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GB railfreight chief: ‘Put electrification to one side’

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MML electrification schedule (before “pause”)

Only last month the Network Rail website was claiming that “the Midland Main Line would be electrified by 2020, improving capacity“. But according to GB Railfreight managing director John Smith, “It is capacity that is important, not wires above the tracks”.

[GBRf press release]

22nd July 2015

GB Railfreight calls on Network Rail to safeguard capacity, not wires, in CP5

GB Railfreight’s Managing Director, John Smith, has today called for Network Rail to safeguard vital four-tracking schemes on the Midland Main Line for CP5.

Following the recent Government announcement of a review of Network Rail and its CP5 programme, concerns have been expressed over delayed electrification plans to both the MML and TransPennine routes.

In contrast, in a letter published in Issue 779 of RAIL Magazine today (22nd July 2015), Mr Smith welcomes the Government’s announcement, provided key capacity enhancements are safeguarded.

“If a delay to these electrification programmes is accompanied by continued investment in CP5 capacity enhancements – particularly on the MML – then I welcome the Government’s announcement. It is capacity that is important, not wires above the tracks.”

In particular, Mr Smith identifies two schemes currently set out in CP5 as critical – the four-tracking from Kettering to Corby, and from Bedford to just north of Kettering.

In terms of the latter, he writes: “The combination of stopping and non-stopping passenger services is a major constraint for freight paths. Four-tracking this route would tackle many of the bottlenecks along the line and cater for future freight and passenger growth. This is far more valuable in the short-term than overhead wires.”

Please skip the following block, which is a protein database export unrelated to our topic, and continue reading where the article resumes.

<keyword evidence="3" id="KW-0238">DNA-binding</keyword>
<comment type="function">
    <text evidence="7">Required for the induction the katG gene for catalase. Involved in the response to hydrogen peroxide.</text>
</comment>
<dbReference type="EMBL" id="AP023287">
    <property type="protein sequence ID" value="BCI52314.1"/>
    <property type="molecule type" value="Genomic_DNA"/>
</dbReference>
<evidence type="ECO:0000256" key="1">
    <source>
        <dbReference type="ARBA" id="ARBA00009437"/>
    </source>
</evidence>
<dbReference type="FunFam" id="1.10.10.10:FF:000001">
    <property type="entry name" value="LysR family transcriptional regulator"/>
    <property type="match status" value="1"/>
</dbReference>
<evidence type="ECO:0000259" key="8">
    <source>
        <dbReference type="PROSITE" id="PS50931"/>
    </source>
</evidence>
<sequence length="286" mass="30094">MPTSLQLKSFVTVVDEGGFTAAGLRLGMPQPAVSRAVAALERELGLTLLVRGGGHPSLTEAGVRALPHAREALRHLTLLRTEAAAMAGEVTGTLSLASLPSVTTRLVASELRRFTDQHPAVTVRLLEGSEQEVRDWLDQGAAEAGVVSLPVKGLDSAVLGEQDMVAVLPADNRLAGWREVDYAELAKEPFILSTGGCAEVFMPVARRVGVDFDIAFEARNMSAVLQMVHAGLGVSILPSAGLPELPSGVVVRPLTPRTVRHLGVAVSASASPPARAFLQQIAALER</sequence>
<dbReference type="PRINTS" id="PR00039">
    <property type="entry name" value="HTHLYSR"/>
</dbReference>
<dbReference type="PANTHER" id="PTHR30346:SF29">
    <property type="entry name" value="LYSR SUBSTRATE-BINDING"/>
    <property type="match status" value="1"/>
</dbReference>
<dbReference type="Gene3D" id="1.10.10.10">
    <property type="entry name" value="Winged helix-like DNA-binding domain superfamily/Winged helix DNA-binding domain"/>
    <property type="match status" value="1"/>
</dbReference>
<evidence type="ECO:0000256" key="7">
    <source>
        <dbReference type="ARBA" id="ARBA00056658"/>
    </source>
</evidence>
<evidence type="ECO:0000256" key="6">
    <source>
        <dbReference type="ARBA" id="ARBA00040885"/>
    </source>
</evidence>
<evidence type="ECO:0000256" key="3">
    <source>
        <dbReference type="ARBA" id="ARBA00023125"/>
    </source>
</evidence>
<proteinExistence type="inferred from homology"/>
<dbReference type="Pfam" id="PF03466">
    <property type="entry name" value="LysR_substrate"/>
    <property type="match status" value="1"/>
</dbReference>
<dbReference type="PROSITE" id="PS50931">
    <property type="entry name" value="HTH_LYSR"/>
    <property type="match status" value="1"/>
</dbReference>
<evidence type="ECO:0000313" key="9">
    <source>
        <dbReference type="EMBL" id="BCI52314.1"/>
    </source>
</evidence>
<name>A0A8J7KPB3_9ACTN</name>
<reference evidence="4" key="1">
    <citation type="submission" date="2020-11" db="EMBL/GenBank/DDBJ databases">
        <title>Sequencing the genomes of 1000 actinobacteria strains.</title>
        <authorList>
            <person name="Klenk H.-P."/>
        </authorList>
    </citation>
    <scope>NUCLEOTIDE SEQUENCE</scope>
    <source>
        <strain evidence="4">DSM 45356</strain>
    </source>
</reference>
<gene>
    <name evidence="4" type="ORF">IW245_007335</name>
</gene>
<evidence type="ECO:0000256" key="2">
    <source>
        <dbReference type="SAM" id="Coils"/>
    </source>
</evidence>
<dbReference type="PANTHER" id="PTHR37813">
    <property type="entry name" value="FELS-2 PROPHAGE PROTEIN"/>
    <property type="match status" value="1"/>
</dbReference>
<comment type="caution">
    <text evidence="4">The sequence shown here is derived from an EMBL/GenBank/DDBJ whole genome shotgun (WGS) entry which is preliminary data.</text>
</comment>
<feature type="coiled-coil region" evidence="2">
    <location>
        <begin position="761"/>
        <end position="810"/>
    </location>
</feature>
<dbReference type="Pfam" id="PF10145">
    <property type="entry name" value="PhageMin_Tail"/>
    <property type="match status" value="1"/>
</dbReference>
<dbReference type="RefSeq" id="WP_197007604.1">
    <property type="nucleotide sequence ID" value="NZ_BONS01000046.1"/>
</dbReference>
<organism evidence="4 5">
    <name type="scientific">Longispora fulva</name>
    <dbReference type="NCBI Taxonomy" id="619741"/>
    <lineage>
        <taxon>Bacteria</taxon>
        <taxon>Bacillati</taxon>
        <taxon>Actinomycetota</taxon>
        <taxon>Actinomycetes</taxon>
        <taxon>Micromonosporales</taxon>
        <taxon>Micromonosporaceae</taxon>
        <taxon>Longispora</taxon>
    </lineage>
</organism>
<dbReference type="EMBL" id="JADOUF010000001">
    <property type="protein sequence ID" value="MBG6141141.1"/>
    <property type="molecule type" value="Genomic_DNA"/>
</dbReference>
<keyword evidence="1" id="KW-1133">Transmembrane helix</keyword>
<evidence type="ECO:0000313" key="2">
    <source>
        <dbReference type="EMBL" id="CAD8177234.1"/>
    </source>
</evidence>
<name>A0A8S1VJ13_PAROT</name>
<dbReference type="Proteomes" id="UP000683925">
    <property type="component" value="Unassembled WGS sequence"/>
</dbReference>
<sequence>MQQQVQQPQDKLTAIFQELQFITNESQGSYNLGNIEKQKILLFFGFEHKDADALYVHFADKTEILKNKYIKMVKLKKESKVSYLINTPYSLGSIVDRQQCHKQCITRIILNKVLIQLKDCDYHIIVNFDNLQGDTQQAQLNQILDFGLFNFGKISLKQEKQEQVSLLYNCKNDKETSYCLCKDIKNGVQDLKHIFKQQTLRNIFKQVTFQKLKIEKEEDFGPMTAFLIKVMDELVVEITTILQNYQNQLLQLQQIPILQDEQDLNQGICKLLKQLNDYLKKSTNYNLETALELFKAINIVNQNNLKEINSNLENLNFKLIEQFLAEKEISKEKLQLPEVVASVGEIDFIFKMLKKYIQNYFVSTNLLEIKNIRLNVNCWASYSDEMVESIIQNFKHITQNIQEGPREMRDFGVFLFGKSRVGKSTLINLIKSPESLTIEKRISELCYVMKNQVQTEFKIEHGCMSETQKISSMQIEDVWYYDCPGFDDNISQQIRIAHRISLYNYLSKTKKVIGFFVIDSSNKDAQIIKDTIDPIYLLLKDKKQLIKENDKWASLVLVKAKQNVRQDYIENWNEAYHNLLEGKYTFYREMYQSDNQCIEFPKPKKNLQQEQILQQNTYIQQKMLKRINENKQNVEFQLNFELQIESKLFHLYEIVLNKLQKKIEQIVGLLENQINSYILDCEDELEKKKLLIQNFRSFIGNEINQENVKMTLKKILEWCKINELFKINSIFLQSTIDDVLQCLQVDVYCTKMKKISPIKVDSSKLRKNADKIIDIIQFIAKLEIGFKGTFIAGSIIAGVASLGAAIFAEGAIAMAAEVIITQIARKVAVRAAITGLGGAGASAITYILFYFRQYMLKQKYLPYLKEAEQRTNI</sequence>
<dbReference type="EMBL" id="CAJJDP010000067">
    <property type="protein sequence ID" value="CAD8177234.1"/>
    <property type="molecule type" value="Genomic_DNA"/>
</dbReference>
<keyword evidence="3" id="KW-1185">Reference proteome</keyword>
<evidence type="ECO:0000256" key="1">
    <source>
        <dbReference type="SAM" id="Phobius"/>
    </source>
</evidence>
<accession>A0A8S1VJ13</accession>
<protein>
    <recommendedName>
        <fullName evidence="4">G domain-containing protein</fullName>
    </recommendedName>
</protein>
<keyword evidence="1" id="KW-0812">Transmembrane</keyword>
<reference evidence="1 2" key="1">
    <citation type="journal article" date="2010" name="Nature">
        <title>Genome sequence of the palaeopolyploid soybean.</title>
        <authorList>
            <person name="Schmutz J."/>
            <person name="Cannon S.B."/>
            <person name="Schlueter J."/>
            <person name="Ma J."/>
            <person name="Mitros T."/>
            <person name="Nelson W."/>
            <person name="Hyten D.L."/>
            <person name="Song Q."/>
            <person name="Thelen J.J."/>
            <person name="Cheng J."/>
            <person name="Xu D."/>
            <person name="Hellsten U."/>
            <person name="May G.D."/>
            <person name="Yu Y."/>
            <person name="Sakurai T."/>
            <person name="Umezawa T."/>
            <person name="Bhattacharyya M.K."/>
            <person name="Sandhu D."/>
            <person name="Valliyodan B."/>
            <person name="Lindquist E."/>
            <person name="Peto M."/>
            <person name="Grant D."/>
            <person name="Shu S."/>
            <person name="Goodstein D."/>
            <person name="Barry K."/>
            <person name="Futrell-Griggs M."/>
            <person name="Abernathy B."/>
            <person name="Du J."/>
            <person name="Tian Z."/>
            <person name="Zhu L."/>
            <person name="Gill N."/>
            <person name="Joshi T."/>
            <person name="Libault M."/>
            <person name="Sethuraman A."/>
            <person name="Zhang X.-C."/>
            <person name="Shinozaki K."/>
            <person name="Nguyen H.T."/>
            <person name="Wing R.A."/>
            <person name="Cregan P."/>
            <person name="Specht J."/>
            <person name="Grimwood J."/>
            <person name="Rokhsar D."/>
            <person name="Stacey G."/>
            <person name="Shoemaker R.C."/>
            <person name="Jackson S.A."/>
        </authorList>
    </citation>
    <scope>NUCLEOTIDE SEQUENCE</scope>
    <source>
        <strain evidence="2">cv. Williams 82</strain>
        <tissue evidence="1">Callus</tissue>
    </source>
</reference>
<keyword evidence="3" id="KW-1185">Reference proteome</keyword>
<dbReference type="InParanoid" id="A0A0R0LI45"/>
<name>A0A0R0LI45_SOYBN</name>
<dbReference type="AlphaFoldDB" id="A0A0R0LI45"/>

Mr Smith has also publicly called for a re-evaluation of timetabling for the MML in order to free up more freight paths, stating: “industry markets fluctuate and timetabling must be regularly updated to reflect that.”

The letter can be read in full below:

——————————-

It is capacity that is important, not wires above the tracks

Political, industry and media figures alike have voiced their concerns over the delayed electrification plans announced in the Transport Secretary’s speech to the Commons last week.

While I can see the benefits both the Midland Main Line (MML) and TransPennine electrification plans will bring to passenger and freight services, I think people are looking at this incorrectly.

If a delay to these electrification programmes is accompanied by continued investment in CP5 capacity enhancements – particularly on the MML – then I welcome the Government’s announcement. It is capacity that is important, not wires above the tracks.

There are CP5 projects still in place that will provide more extensive capacity improvements in the short-medium term. Two schemes that are particularly important are the four tracking from Kettering to Corby and from Bedford to just north of Kettering.

Take the line to the north of Bedford, for example. The combination of stopping and non-stopping passenger services is a major constraint for freight paths. So is the mixture of four, three and two-track alignments. Four-tracking this route would tackle many of the bottlenecks along the line and cater for future freight and passenger growth. This is far more valuable in the short-term than overhead wires.

The Secretary of State has made it clear that further changes will be made to fundamental CP5 projects. As the incoming Sir Peter Hendy and Dame Colette Bow [sic] develop their proposals for better investment in and operations of the rail improvement programme, it is vital that capacity enhancements such as four-tracking plans are taken forward to safeguard freight services.

Another policy I would publically call for is a re-evaluation of timetabling for the MML, in order to free up more freight paths. In RAIL’s Issue I775, GBRf’s very own Phil Amos described the restrictions that exist on our services for Aggregate Industries. It needs to be recognised that industry markets fluctuate and timetabling must be regularly updated to reflect that.

With Network Rail due to report on CP5 projects in the autumn, let’s put electrification to one side and urge the infrastructure provider to safeguard these key capacity enhancement projects to cater for short-term freight and passenger growth.

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Written by beleben

July 23, 2015 at 11:10 am

Posted in HS2, Politics, Railways

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